Rule 11 - Common Sense


If you think it was a foul, it was not.

Always be sure of a foul and never guess, as there are not phantom fouls.

If you did not see the approach, it is never a clip.

Pick up your flag if you realize the foul wasn't there.

Don't trouble trouble, until trouble troubles you.

Don't look for fouls to call, let them find you.

Never seek fouls or hunt trouble.

Keep officiating after you call a foul.

Judgement in the final analysis is the application of common sense, and common sense tells us that extremes are as undesirable in officiating as in anything else.

If it didn't affect the play or take an advantage of an opponent, it is not a foul.

Don't blow your whistle unless you see the ball.

Putting the hand on the face mask is not a foul. It must be grasped.

If you are in doubt, don't throw the flag or blow the whistle.

If a man is in motion and the quarterback is stepping back at the snap, this puts no one to a disadvantage.

Don't be picky or over-technical.

No fan ever paid to see an official officiate.

Know the rule book so you know the game -- not so you can be over technical.

Let the play kill itself.

Concentration is knowing your responsibilities and mentally reviewing them before each down.

Don't call it unless you can hang your hat on it.

You call fouls to make a game fair and safe, don't just call fouls.

Never guess what may have happened.

Concentrate on each play -- just one at a time. Down, distance, clock and team. The whole game will take care of itself.

Talking will get you in trouble.

When you see pass interference, don't let crowd noise help you call it.

If you're in doubt, the passer's arm was going forward and it is an incomplete pass rather than a fumble.

Be consistent in delclaring the ball dead.

Concentrate your efforts on the point of attack, not away from the ball.

If in doubt, the block is legal rather than below the waist.

If it involves the safety of a player, call it.

Get involved, either physically or mentally, in every play.

Be slow and positive in declaring possession on fumbles.

Overriding principle: It is he purpose of the rules to penalize a player who by reason of an illegal act has placed his opponent at a disadvantage.

Help players, especially on muddy unmarked fields, who are possibly lining up in the neutral zone as split ends rather than having a penalty contest with the other flank official.

Forward progress and timing are the two most important aspects of the game.

Let the players settle the game: Avoid technicalities that don't affect the game.

Don't see how fast you can count to 25 seconds, especially on the first play of the game.

Never anticipate fouls -- "let it happen"

Officiate in a manner that no one will ask who the officials were.

Call fouls and continue to officiate.

Fouls inside the five yard line should be called like fouls on the fifty.

On emotional plays where a team attempts to make a first down, bring out the chains and let them decide it.

The only part of officiating to emphasize is your signaling.

That substitute that is running to get off the field doesn't have to be watched until he is completely off. he has done that when he passes the flank official. if could be you missed the play while you had your back turned.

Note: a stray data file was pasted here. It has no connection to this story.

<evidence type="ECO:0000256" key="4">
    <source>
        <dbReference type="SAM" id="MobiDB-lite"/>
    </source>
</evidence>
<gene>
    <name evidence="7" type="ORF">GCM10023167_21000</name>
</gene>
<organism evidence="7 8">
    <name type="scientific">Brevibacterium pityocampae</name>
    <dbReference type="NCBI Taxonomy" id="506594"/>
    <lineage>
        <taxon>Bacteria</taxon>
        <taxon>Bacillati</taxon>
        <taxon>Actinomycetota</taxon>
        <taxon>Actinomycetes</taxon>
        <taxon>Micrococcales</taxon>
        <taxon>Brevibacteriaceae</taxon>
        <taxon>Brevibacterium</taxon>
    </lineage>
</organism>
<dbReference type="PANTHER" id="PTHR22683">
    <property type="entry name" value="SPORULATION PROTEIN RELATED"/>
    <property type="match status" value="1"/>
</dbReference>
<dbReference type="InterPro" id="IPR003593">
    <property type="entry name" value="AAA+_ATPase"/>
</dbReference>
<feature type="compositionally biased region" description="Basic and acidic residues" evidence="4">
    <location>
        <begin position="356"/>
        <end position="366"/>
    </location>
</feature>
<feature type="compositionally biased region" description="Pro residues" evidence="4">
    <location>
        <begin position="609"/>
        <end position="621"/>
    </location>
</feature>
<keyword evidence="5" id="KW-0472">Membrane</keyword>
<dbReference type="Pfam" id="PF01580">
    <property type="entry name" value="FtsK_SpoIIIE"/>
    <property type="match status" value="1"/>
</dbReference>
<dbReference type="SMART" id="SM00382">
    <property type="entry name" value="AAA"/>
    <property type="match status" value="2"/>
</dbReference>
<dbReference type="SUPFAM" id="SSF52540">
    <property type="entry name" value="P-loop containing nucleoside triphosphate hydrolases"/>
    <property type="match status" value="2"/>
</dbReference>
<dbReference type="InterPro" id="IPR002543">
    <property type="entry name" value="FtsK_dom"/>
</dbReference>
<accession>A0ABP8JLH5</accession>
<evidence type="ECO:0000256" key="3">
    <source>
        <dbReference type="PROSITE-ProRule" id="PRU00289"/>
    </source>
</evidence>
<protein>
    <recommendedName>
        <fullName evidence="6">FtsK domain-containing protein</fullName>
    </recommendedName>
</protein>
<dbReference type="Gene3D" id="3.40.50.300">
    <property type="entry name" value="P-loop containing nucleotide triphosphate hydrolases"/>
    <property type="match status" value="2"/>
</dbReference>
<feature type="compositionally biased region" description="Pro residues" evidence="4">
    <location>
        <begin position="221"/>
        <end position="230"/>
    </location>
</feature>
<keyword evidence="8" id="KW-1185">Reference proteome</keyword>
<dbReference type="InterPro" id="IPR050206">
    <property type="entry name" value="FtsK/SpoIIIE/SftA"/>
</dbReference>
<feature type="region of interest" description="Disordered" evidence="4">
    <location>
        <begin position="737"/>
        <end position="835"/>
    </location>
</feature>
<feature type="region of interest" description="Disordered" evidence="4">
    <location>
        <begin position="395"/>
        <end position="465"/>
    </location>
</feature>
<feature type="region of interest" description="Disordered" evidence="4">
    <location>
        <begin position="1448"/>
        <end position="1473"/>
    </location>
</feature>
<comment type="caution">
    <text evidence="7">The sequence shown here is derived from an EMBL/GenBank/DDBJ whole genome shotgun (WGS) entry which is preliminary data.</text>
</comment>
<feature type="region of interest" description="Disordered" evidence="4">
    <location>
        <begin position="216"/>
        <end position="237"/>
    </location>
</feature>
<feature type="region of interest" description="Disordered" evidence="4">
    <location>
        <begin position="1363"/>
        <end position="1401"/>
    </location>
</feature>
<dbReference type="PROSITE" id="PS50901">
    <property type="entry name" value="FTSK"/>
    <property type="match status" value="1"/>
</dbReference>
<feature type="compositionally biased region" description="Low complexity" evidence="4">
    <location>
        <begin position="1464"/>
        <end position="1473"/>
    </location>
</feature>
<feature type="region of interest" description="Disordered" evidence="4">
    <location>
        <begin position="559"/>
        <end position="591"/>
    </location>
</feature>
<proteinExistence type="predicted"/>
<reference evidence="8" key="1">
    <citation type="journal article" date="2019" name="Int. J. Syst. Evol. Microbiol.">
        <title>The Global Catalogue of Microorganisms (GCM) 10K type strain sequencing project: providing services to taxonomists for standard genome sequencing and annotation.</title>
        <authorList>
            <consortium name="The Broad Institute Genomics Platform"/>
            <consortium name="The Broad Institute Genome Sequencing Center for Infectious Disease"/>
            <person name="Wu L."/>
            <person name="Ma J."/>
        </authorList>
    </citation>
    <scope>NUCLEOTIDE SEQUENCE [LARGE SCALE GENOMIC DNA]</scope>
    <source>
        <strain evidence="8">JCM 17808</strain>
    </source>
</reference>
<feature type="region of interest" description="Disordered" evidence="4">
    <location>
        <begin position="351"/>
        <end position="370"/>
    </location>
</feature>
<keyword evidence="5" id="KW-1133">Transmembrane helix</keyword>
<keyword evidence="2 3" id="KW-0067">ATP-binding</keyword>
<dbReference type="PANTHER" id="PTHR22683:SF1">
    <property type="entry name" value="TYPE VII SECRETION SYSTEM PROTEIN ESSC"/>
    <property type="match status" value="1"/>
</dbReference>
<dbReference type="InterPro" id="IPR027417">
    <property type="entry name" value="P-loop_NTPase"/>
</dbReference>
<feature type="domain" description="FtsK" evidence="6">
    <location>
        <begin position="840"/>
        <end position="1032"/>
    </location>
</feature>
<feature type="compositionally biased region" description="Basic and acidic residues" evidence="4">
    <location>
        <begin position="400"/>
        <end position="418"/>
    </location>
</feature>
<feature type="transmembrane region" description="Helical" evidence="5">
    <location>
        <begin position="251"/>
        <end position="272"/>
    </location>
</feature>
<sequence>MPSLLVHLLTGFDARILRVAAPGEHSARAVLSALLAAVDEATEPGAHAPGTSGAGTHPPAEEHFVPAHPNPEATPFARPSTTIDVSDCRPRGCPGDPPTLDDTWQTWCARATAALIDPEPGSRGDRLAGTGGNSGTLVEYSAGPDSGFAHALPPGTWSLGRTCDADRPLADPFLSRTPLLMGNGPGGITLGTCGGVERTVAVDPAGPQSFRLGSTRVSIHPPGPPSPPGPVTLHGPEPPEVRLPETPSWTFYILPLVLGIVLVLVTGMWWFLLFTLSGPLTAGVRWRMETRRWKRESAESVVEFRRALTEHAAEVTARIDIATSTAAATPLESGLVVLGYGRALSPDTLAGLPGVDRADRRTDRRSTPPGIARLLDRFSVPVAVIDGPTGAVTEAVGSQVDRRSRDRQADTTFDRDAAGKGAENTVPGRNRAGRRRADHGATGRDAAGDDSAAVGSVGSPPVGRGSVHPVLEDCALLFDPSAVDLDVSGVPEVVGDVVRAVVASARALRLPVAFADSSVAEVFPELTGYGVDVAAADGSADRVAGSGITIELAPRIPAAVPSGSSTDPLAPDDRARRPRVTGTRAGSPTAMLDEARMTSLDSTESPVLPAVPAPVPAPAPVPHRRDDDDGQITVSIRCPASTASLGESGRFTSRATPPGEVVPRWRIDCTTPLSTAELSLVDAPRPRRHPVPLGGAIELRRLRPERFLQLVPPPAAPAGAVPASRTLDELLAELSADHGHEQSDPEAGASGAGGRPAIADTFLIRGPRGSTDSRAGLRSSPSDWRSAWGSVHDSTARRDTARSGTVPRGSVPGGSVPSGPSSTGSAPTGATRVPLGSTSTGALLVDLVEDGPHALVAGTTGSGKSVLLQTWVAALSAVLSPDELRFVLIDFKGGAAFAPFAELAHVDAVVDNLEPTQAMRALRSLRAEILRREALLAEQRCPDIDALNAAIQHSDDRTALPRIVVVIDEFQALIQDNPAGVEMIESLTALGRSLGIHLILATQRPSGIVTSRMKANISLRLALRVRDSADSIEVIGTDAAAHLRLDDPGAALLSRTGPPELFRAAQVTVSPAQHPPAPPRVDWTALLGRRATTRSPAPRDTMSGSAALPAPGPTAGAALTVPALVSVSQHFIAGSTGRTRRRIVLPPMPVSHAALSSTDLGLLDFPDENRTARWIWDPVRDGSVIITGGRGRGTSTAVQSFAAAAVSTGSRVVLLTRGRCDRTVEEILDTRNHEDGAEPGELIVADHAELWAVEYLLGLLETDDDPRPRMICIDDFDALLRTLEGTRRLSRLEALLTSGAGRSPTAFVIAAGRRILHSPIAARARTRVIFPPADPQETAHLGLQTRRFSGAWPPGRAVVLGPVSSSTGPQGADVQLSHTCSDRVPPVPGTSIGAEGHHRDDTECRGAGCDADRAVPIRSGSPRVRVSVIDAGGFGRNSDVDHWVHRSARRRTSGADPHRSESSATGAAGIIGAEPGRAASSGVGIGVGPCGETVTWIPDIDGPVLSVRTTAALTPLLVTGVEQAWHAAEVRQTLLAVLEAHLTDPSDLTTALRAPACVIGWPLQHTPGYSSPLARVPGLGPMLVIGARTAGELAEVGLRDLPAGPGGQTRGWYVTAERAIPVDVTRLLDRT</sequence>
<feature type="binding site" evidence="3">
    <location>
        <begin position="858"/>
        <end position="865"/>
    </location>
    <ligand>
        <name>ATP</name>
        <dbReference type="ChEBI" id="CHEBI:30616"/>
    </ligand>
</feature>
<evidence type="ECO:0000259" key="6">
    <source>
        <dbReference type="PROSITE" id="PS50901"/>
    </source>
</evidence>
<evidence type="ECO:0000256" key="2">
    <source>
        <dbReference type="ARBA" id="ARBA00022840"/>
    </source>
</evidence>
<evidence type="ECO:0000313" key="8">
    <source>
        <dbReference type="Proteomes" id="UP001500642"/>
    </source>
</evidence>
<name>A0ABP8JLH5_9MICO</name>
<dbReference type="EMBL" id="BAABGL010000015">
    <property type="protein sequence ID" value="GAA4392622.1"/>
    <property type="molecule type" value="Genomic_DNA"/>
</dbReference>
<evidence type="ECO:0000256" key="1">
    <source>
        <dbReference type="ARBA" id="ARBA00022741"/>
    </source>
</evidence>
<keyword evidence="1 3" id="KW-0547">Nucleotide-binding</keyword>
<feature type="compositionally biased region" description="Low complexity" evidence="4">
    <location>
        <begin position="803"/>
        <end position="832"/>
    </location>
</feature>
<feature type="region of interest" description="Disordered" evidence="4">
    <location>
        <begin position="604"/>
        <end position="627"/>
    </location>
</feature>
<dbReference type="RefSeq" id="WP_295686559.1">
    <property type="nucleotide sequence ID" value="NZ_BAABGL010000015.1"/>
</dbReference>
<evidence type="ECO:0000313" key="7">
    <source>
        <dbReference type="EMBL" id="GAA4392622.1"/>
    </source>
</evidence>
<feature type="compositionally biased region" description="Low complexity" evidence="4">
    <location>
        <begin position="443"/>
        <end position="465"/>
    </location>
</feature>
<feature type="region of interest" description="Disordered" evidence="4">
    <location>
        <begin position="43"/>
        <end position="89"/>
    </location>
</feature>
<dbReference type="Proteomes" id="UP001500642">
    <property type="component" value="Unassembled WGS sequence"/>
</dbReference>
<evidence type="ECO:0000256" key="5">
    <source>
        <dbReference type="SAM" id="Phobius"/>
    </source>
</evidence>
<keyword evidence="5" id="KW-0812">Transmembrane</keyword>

Never show arrogance, irritation or anger when enforcing a penalty.

Never "react" emotionally.

No "mystery" flags. Get it in the air where everyone can see it.

Avoid coaches before and after the game.

It can be understandable when an official doesn't see something -- it is never understandable when an official calls a foul that wasn't there.

See the ball break the plane of the goal in player possession.

Your job is officiating -- not coaching.

Don't worry about "water bucket" plays.

When you report a foul to the referee, you should also know the proper enforcement of that penalty. Check to see if it is done correctly.

Avoid an air of belligerence.

It's an accepted fact that great coaches "out-prepare" the competition. (so do great officials.)

How can you react correctly, if you're not prepared?

The best officials always seem to be in the best position to see things.

When you watch a great officials, you'll always see great mechanics.

When in doubt, the pass is forward rather than backward behind the neutral zone.

When in doubt, the pass is backward rather than forward beyond the neutral zone or when there is no neutral zone.

Kicking plays usually decide the close games. Maybe these are the plays to "bear down" even harder?

When in doubt, the run has ended rather than a fumble.

Don't miss personal fouls.

"Holding" should either gain an advantage, or somehow place an opponent at a disadvantage or restrict him.

Be felt, not heard, as much as possible.

In calling a foul, you must know was the ball loose or in possession? Was it a live or dead ball? Where was the ball when the foul was committed?

Never sacrifice accuracy for speed in making officiating decisions.

Knowing what to look for and where to look is a requirement of every official on every play. Some do -- some don't. The great ones always know.

When in doubt, call time out for an injured player.

If an official questions your call, don't fence yourself in. Reverse the question -- ask him what he thinks.

An officiating sin -- to move the chains without orders.

Preventative officiating is your best weapon towards maintaining game control.

A word of warning at the right time goes a long way.

If a player is baiting or having words with an opponent, warn the player through his captain.


To be continued -- future Rule Eleven principles to be added to this list by y'all!